• Sabr makes one content with the Qadr of Allah: Suhayb (may Allah be pleased with him) said: The Messenger of Allah (peace and blessings of Allah be upon him) said: “How wonderful is the affair of the believer, for his affairs are all good, and this applies to no one but the believer. If something good happens to him, he is thankful for it and that is good for him. If something bad happens to him, he bears it with patience and that is good for him.” (Muslim)

One learns to accept the Qadr after taking all the means, he learns that the Decree of Allah is final and Allah only bestows what is good for his servant.

  • Sabr teaches trust: Once one has come to terms with the Qadr they begin to trust Allah, for Allah is All-Knowing, Most Aware. They rely on Allah in moments of ease and difficulty, and bear all situations with a collected calmness. It makes the heart tranquil, and releases it from the pains of anxiety and depression.
  • Establishes the love of Allah in the heart of the slave: Sabr aids one to build a special relationship with Allah, a relationship built on trust and submission, and in turn involving love. A unique love of Allah finds root within the heart as the slave realises the patience he endures, has far-reaching rewards with Allah. Furthermore, once one has committed to accepting the Qadr after recognising it is good for him, one realises the greatness and magnanimity of Allah, and so his heart softens towards his Lord.
  • Sabr increases Iman: believing in the Qadr, having tawakkul (complete trust and reliance) on Allah, naturally increases iman, and one better’s their connection with their Lord, and gets ever-closer to Him. One begins to act in accordance to what is pleasing to Allah bearing the difficulties that arise with patience, and steadfastness.

 “But if you endure patiently, verily, it is better for As‑Saabiroon (the patient),” [An-Nahl 16:126]

Allah advises us to be patient throughout the Quran, in various ayaat, and it is no wonder, for patience generates abundant good in this life and even more in the hereafter. It strengthens the heart, and gives it a sense of tranquillity. In the words of the great Khalifah, ‘Umar ibn ‘Abdul-‘Azeez (may Allah be pleased with him) who said, ‘Allah has not bestowed any blessing upon His slaves then taken it away and replaced it with patience, but what He has compensated them with is better than what He has taken away.’


Recognising Sins

“Hold yourself accountable before you are held accountable, and weigh your deeds, before they are weighed for you.” -Umar Ibn Al-Khattab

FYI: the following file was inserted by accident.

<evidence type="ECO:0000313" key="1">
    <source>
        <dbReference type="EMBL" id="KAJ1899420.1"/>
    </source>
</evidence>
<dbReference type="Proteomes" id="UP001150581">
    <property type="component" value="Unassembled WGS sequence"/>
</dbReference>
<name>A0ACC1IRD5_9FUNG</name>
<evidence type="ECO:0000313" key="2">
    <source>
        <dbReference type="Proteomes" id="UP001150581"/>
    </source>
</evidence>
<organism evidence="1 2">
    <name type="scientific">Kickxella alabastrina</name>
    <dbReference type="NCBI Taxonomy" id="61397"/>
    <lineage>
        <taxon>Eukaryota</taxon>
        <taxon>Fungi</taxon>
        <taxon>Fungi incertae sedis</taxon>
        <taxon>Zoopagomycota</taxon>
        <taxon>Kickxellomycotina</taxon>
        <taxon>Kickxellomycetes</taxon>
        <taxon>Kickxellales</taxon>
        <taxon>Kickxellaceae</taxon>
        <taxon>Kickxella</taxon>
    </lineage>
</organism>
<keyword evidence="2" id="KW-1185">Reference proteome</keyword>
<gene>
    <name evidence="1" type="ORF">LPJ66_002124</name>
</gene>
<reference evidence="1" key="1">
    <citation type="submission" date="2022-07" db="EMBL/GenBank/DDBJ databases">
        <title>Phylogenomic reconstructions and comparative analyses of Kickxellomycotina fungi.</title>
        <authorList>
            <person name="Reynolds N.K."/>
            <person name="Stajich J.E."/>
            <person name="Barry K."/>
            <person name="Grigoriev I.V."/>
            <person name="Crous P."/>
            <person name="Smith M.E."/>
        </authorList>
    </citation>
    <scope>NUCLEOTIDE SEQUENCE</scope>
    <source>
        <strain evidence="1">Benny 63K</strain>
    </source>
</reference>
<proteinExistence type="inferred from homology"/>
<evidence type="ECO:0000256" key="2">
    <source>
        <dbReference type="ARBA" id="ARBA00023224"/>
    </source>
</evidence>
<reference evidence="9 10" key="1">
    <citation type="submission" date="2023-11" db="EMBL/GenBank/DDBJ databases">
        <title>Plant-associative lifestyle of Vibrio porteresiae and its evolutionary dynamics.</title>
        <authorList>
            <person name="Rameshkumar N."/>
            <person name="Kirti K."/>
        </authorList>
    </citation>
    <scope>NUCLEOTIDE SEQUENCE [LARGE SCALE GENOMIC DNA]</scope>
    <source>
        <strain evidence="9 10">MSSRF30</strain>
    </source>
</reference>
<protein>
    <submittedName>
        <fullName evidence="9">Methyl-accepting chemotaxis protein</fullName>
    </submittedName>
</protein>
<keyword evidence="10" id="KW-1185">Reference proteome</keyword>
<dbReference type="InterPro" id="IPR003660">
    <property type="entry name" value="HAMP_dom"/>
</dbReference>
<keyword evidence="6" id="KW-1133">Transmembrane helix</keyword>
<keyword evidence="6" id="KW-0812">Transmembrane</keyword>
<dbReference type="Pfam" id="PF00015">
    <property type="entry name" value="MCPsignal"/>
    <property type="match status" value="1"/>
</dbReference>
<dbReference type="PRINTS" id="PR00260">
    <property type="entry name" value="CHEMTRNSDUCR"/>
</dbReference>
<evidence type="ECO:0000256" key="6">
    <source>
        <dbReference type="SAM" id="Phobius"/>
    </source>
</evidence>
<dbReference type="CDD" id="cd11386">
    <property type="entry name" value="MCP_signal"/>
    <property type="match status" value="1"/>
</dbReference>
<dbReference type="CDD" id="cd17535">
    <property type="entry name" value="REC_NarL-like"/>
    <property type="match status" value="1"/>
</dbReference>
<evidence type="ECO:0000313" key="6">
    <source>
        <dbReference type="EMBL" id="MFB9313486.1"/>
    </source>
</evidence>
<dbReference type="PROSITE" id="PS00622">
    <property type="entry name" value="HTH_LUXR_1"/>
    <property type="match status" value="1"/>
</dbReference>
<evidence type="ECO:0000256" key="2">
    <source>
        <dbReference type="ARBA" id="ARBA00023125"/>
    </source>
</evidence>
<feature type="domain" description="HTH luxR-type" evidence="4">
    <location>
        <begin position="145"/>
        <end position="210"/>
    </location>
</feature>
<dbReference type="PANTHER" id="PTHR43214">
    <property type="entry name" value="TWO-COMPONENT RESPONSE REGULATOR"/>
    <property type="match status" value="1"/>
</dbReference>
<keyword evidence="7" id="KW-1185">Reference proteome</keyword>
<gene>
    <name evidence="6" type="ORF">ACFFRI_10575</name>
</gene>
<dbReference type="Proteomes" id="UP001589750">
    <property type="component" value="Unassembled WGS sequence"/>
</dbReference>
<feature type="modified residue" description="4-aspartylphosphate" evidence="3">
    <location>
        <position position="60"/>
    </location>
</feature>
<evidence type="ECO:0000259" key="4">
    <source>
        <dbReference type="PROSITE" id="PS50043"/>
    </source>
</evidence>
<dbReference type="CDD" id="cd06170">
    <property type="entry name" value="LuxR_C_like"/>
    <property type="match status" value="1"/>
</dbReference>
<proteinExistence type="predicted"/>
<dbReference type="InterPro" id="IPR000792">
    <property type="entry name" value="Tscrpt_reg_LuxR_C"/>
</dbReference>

The only way we can follow through with Umar’s statement is for us to tally up our deeds. Sometimes, it is difficult to see with clarity the reality of our actions. Shaytan deceives us into thinking our sins are little, and there is little for us to improve on. We avoid the major sins, and we pray five times a day. We fast Ramadaan and give in charity too. But is that all there is?

We are told that we sin by night and by day, so why is it that we are unable to pin point our errors. Everything seems ok in our eyes? But is it the same in the eyes of Allah? Have we reached the status of the companions, who were the best of generations, and even they made mistakes. We are not infallible, for sure, but we are sinful and that’s definite.

So here is a list of tips to help myself, and you recognise our errors:

  • Ignoring what we left of the wajibaat:

Sinning is of two types: doing that which is prohibited, and secondly leaving what is obligatory. Both are blameworthy. It is very easy to recognise a Prohibition that one indulged in, but neglecting the obligatory such as fulfilling promises, upholding the ties of kinship, respecting parents etc… is often one that we over look. The next time you try to tally your sins, consider both.

  • Losing the balance between hope and fear: Some rely on hope in the Mercy of Allah, and by this, neglect the obligatory deeds, or overlook the minor sins and thus become sinful. Others, fear Allah to an extreme and thus lose motivation to worship Him. One must strike a balance between the two.
  • Overlooking the minor sins: It’s easy to overlook something small and let it pass, without feeling the slightest bit of regret or remorse. But remember whilst we may consider a sin to be minute, in the sight of Allah it has greater weight.

The Prophet said, ‘Beware of Satan, for the safety of your religion. He has lost all hope that he will ever be able to lead you astray in your major actions, so beware of following him in your minor actions.’ (Final sermon)